You may learn a lot working in a forge shop, and not only about forging: the science of heating and the variability of metals and materials are some of the other areas of understanding you may gain. You may work in a forge shop and never hear about micro cold forging.
Micro cold forging, otherwise called “machine hammer peening,” is a surface treatment process intended to increase hardness, reduce surface roughness or enhance surface tribology for the workpiece, or to reduce or eliminate residual stress that may be resident there. It also may be applied as a surface finishing process, to achieve a standard of smooth consistency that grinding or milling cannot achieve.
Forgers who are familiar with finish machining may recognize some what happens in micro cold forging, because it is performed as an extension of CNC milling or turning. It’s a highly automated process carried out by a hammer tool affixed to the machine spindle, or to a robot or other specially devised machine.
The critical component for the process is the hammer tool, electromagnetically controlled and air-cooled. It produces a reciprocating action that contacts with the workpiece surface with a frequency of 20-500 hits per second and a stroke ranging from 0.2 to 1.0 mm, achieving an impact force of up to 180 kgs per hit, variable from 0-100%.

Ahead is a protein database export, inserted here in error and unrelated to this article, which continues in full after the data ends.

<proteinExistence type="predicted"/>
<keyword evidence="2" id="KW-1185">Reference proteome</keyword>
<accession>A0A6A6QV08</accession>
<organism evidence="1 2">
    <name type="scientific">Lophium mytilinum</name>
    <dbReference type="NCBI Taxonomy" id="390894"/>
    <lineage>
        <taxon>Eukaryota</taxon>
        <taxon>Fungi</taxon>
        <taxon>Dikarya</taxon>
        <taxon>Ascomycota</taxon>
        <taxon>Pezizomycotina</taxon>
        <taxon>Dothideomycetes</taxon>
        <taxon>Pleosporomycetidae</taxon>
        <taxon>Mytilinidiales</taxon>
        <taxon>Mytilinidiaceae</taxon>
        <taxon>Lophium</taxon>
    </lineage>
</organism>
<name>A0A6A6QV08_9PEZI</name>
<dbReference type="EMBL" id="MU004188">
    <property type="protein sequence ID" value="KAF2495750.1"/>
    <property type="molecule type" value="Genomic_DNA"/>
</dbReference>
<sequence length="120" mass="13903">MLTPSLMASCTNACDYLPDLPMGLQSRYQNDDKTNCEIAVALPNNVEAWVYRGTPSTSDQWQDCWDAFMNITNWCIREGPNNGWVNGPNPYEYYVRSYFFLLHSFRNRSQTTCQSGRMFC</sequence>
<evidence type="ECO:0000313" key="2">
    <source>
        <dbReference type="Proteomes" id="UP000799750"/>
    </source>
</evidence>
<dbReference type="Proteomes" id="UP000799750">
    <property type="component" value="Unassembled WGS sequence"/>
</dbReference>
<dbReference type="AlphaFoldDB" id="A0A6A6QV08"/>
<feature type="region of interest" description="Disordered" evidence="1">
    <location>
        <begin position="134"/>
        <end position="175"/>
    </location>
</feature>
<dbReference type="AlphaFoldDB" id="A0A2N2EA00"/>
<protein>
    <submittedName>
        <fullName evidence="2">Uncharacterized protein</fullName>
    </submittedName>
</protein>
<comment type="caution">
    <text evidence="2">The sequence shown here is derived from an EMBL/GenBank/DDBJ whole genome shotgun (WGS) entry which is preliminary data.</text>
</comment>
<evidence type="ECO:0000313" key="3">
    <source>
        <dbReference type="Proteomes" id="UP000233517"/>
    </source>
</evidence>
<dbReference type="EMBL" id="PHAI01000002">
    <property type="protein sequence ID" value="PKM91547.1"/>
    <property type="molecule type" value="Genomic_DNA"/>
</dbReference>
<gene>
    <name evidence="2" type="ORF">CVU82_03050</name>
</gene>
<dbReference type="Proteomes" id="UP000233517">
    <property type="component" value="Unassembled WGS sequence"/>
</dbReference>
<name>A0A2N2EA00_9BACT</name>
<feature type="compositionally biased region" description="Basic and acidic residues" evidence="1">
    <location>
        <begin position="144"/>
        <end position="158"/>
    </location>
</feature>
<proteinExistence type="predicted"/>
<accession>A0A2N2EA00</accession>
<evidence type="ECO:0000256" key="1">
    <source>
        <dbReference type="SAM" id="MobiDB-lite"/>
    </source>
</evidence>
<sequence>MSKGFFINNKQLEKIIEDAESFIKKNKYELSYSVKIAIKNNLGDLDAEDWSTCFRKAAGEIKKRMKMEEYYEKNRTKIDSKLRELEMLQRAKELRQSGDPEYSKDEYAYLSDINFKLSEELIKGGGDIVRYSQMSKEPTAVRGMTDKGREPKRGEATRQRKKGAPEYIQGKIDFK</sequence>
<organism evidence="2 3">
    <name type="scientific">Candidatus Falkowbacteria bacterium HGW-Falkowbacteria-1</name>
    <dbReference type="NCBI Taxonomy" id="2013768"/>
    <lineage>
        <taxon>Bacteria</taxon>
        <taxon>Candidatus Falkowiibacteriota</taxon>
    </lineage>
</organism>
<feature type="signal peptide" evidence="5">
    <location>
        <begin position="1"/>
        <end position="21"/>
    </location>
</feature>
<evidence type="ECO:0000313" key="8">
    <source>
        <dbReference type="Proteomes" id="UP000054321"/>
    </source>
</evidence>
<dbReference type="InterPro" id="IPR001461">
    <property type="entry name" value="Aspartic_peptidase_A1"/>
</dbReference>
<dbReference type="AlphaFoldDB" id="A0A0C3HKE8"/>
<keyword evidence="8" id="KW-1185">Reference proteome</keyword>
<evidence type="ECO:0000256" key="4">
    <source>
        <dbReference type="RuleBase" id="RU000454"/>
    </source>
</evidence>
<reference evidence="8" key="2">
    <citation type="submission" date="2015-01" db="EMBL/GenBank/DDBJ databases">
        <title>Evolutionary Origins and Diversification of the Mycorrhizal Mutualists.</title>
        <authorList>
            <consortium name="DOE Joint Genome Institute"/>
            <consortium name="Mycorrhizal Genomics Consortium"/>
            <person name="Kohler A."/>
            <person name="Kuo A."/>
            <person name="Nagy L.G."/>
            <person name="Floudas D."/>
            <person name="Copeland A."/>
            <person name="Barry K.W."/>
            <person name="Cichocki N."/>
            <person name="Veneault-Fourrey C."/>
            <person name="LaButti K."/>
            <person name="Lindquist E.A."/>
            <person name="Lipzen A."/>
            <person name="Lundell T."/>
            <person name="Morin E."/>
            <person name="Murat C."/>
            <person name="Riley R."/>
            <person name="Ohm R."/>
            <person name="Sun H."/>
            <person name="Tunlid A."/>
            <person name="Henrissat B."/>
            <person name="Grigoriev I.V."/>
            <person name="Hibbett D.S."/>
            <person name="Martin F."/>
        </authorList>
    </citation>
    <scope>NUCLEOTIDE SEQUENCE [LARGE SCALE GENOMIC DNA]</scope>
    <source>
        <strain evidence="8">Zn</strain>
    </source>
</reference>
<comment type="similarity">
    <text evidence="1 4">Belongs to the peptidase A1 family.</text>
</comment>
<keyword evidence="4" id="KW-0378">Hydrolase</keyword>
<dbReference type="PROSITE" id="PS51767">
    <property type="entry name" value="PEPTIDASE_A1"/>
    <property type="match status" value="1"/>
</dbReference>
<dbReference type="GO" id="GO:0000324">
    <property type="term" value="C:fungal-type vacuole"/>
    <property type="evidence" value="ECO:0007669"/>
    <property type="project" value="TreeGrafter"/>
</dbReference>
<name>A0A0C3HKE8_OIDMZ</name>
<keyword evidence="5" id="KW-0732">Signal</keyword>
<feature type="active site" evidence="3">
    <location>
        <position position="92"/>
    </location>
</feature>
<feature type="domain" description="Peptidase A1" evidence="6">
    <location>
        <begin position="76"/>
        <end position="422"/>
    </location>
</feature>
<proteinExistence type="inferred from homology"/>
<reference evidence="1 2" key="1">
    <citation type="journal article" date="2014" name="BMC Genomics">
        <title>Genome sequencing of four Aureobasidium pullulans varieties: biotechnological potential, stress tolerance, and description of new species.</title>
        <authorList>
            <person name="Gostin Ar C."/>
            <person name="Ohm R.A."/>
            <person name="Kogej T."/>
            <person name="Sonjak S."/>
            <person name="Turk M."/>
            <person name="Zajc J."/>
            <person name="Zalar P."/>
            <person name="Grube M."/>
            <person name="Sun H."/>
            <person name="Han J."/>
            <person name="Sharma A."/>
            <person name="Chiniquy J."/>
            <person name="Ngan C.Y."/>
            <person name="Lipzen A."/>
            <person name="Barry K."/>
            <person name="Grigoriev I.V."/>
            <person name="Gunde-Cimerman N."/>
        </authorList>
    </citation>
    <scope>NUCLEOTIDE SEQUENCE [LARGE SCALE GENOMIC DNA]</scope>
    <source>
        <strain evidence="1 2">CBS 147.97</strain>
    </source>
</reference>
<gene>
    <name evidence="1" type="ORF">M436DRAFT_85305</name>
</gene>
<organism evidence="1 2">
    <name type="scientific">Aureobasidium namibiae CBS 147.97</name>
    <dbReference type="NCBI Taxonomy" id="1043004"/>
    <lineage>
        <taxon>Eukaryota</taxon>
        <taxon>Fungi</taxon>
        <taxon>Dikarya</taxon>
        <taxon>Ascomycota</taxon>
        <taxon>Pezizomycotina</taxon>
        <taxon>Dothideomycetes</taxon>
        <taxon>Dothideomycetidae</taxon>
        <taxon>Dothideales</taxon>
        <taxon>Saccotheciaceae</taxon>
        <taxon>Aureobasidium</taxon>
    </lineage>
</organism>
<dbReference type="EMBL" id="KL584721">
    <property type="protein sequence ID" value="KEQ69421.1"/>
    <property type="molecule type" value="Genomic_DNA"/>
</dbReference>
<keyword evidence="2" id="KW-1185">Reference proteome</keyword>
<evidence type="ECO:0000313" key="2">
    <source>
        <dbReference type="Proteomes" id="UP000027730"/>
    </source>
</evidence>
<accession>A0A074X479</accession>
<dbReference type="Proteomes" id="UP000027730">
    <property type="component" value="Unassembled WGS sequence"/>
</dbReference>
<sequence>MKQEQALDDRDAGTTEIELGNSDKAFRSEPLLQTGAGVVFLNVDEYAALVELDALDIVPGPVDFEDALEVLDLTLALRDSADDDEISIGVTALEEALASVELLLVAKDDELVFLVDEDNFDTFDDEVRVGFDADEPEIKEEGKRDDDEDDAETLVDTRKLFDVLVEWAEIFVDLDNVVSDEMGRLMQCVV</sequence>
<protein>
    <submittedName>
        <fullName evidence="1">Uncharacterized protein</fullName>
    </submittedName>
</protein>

These figures are provided by Accurapuls GmbH, the company that holds the process patent for micro cold forging. Backing up the hammer is an actuator or striker, with an interchangeable shank and integral, spherical hardened and coated steel tip (1-25 mm diameter, with custom sizes and forms available.) An interchangeable flanged fixture attaches the peening hammer to the machine tool spindle or housing.
Accurapuls offers a proprietary CAM software to control penning operations using the machine’s CNC platform. It’s capable of programming up to seven axes with a code generated from a parasolid files. Micro cold forging process takes place as the actuator moves the hammer tool through repeated, guided motions across the workpiece surface. The force, motion, and pattern of the process makes it possible to form and/or treat the surface according to the desired objective.
For the uninitiated forgers, the novelty of micro cold forging is not that it may be used as a forming technology, but like welding or hard-facing as process for preparing or repairing forging dies. By using micro cold forging to release mechanical stress in die surfaces it is possible, according to Accuapuls to reduce die cracking and material transfer, and to extend the die service life.
Specifically, according to two of the company’s specialists, the process increases die surface hardness up to 1.4 mm deep.
The advantages are not limited to forging dies, of course. Die repair is necessary in automotive stamping and drawing, hydroforming, diecasting, injection molding, and other high-capital industries. Those who insist on strict definitions for terms applied to manufacturing technologies may object to calling this process “forging”, but it’s hard to overlook its impact.